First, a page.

I always had the best intentions at the beginning of each semester of college and seminary. That semester would be the semester in which I followed the syllabus to the letter and read every single assigned reading for each class. I was going to read it all word for word, week by week. Those good intentions usually did not survive past the first quarter of the semester. Other classes and life just got in the way. I would still read the material, but it was in a haphazard manner rather than in the highly structured way laid out by the syllabus. I always had to deal with an initial bout of guilt, but came to realize that is just how things worked.
I didn't grow up knowing about Advent or Lent and so there is a part of me that wants to be particularly focused on those seasons when they roll around. I want to make up for lost time. As a result, I approach those spots on the church calendar with the same intentions that I approached each new semester. This Advent was going to be the year where I followed it to the letter. I was going to do an Advent devotional every day at the same time. I was going to regularly break away from the chaos of the season and reflect on the Incarnation. We got a fun little devotional/nativity for our boys that we were going to do in the nine days leading up to Christmas. It was going to be the most Advent-y holiday season ever.
Ah, but life and, likely for the very last time, classes got in the way. The spiritual intentionality, moments of reflection, and teaching opportunities with our boys have not materialized in the way I intended. It has been disjointed, messy, haphazard. And now, two days before Christmas, I feel this temptation to cram. I feel like I need to...well, I feel like I need to feel something very deep and profound and holy lest this whole season is for naught. Advent is supposed to be a time in which we prepare our hearts and minds for Christmas. I am not prepared.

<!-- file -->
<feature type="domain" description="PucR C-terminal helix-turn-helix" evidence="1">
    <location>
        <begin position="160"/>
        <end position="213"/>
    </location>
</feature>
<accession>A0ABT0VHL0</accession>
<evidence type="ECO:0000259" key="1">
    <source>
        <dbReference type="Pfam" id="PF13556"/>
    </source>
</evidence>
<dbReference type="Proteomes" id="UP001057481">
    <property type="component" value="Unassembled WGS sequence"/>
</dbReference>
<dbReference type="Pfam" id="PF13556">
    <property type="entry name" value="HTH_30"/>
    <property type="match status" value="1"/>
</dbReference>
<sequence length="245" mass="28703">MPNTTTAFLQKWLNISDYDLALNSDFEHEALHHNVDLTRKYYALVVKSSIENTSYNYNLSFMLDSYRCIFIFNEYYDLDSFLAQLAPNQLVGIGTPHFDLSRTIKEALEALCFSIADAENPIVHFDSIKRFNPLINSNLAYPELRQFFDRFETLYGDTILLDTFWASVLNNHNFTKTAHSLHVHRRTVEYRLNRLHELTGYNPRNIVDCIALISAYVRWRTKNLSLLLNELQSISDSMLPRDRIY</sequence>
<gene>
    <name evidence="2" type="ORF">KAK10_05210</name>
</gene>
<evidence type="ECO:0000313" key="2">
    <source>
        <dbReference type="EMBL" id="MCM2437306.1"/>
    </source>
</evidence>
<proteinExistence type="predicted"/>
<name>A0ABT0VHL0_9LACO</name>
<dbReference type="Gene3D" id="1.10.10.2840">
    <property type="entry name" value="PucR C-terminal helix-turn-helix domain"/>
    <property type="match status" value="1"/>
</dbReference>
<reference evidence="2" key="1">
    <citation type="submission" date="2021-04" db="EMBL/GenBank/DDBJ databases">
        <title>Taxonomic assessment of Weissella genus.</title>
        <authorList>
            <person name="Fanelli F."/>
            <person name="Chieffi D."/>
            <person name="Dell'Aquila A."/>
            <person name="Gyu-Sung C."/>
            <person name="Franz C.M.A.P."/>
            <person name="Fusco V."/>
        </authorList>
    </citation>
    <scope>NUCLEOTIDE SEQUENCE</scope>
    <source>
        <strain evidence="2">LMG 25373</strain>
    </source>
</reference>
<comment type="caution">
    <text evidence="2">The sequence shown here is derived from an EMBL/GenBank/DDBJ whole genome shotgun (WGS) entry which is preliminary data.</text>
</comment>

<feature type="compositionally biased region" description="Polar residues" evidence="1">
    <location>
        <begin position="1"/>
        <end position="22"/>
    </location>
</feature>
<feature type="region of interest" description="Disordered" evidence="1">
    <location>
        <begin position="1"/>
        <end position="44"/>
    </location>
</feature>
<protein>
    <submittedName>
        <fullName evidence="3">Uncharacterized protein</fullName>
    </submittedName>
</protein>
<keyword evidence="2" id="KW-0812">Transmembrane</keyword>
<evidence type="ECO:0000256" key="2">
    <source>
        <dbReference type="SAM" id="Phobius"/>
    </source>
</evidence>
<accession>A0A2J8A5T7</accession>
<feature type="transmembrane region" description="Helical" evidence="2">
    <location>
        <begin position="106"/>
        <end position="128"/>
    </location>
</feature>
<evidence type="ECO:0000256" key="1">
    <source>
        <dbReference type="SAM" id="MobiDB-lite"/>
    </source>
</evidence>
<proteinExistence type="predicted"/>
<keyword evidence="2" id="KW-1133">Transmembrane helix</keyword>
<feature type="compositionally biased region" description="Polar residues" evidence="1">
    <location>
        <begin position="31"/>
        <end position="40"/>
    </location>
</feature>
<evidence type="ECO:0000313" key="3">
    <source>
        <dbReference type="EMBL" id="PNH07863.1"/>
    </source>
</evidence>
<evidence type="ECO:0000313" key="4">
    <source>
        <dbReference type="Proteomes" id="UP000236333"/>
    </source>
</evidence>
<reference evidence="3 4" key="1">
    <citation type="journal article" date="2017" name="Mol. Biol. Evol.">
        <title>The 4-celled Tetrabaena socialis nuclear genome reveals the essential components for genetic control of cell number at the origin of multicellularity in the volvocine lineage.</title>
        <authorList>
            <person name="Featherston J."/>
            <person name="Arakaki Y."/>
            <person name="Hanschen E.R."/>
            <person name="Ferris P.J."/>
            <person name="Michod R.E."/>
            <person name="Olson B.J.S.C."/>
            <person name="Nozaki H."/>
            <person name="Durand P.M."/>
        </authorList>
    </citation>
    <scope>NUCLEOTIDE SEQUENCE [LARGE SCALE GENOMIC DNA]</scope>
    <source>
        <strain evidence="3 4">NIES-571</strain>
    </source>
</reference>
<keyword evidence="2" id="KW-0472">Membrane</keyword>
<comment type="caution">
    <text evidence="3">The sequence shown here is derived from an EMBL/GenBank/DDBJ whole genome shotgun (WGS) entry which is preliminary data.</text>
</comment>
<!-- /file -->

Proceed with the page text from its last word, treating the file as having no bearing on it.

Maybe not being prepared is appropriate. Don't get me wrong. I still believe that Advent should be a time of anticipation and making room in our hearts for what we celebrate during this time. The devotions and time for reflection are vitally important. But you can never completely prepare for something like God coming down to earth in the form of a newborn baby. Thinking that I can fully prepare for something like that is actually kind of arrogant.
So I am trying to resist the temptation to feel bad for my haphazard Advent. I am trying to stop putting pressure on myself to feel a certain way spiritually. I am simply attempting to be present, to be aware, to be intentional, and to be grateful. After all, this is a season of grace. God gives to us in spite of our preparedness and our worthiness. Cram sessions are not needed; just a receptive heart and spirit.